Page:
Abandoning or neglecting your brand as markets tighten, only makes matters worse. Historically, companies who properly support their brands with cost-effective measures can retain and even gain share in the face of lower-priced alternatives. These same companies will be best positioned to enjoy the fruits of their labor when the economy inevitably returns to growth.
Following the U.S. Stock Market crash of 1987, Nike tripled its marketing spend and emerged from the recession with profits nine times higher than going in. Taco Bell and Pizza Hut also took advantage of this recession, promoting themselves heavily, while the market leader McDonald’s, cut back. This investment paid off by significantly narrowing McDonald’s category lead.
Recessions are tough on companies and consumers alike as both face the pressures of restricted cash flows and receding bottom lines. The bonds that brands build with consumers at such times are powerful. A recession must be viewed as an opportunity to reassess and strengthen the brand to drive the most value—spend smarter not harder.
Decisions should be focused on spending wisely, but too often companies do nothing at all. A company’s typical reaction to a slowing economy is to cut back and wait things out. Ironically, those companies end up damaging their most valuable assets—their brands.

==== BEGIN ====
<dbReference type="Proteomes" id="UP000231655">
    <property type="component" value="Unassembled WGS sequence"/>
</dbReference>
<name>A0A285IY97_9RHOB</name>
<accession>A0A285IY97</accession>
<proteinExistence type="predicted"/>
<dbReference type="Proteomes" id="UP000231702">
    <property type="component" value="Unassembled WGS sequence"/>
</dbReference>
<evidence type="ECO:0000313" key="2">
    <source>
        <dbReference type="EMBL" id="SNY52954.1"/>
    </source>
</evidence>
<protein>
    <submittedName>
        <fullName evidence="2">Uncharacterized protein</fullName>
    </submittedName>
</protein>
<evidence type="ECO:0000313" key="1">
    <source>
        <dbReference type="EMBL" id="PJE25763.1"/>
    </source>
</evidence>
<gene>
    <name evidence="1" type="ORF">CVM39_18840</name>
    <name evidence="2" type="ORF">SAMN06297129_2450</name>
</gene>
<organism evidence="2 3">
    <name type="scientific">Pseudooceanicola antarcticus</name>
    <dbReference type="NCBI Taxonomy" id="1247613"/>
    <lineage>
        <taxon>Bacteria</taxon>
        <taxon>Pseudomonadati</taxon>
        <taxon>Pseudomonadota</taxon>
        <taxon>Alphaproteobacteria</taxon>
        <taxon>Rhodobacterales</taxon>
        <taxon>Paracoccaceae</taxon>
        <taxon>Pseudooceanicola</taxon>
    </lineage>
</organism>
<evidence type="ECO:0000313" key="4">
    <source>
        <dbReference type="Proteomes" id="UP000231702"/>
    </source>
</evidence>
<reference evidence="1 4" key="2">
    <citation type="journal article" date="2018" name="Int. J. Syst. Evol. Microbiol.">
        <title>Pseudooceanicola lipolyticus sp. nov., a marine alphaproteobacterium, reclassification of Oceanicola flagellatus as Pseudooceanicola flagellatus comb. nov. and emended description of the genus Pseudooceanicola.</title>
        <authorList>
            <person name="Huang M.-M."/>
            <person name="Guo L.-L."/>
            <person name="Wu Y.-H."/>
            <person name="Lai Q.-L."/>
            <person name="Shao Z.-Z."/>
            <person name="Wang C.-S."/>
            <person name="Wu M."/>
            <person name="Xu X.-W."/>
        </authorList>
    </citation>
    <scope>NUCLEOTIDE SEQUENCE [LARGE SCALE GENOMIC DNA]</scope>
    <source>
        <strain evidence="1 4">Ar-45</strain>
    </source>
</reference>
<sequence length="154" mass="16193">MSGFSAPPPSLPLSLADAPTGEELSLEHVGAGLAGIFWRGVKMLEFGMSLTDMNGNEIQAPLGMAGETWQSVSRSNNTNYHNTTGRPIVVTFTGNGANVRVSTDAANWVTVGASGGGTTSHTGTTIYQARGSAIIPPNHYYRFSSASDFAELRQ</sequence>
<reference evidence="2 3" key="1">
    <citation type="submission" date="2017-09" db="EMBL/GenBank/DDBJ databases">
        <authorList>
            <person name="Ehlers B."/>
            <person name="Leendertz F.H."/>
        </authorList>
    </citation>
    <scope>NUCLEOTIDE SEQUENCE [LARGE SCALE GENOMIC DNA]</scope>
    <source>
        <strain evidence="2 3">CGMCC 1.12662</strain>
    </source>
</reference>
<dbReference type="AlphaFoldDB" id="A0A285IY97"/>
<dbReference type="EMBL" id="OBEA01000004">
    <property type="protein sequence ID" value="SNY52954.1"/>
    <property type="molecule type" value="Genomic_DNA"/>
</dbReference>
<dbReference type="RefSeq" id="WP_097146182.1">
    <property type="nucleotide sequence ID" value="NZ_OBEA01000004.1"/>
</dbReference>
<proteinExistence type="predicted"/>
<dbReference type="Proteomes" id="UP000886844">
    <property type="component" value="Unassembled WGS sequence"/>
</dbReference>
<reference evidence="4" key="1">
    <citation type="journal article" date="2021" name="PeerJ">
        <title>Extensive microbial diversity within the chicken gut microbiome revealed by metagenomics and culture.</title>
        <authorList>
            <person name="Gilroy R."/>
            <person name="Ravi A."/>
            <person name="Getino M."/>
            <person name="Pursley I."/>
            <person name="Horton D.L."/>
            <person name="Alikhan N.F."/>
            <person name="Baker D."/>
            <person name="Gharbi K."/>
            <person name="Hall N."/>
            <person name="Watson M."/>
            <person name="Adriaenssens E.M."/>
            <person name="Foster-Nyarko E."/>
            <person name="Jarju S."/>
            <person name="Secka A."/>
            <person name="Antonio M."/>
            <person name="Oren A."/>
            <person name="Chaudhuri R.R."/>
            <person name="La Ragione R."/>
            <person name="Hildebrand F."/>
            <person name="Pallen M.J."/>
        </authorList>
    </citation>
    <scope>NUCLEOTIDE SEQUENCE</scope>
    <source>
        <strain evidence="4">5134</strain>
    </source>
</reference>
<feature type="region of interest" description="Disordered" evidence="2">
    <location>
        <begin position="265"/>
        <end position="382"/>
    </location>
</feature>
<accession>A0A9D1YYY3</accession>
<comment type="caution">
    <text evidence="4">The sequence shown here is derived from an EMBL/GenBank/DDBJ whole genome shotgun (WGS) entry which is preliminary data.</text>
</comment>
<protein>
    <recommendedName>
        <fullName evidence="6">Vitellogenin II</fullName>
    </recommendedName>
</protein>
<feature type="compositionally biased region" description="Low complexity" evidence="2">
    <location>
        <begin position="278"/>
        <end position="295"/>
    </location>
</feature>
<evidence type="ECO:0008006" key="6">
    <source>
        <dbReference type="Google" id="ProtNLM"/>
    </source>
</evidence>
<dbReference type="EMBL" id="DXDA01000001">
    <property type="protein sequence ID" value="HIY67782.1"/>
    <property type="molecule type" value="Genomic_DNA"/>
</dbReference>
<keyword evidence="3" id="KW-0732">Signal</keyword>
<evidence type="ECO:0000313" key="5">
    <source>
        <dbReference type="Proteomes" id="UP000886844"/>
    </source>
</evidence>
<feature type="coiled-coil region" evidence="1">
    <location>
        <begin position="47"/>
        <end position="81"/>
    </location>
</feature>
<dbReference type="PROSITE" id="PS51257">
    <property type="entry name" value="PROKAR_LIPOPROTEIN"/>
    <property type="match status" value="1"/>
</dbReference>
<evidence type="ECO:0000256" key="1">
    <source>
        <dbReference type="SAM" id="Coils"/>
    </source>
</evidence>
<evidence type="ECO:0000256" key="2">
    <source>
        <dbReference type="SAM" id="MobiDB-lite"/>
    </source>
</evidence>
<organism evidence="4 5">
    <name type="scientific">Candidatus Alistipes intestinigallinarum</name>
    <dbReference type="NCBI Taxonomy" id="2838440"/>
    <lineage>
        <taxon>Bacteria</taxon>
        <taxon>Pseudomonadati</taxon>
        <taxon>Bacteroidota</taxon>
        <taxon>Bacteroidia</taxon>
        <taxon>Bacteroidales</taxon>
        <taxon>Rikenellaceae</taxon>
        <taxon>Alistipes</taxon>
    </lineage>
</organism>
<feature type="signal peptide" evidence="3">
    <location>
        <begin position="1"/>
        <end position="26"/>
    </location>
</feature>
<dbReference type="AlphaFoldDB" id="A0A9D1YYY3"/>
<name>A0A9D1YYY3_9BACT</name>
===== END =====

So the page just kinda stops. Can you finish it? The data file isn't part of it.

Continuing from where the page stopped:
Conventional wisdom suggests that in times of recession it is better to tighten the belt and cut marketing and branding expenditures. However, when companies cut their outreach, they also begin to cut the ties that bond consumers to those brands. For smart companies, opportunity beckons.
A downturn represents less money in consumers’ pockets and more careful consumption habits. A slimmer budget means companies must be more effective with their branding efforts. Determine what is excess or even damaging to your brand and shed it. Use your focus and resources to strengthen your position in the market and in consumers’ eyes.
As you see your competitors cutting back, recognize that now is the time to strike. If funds are too tight to make an all-out attack, cut less than your competitors. Remember, in a recession both your dollar and your message go farther.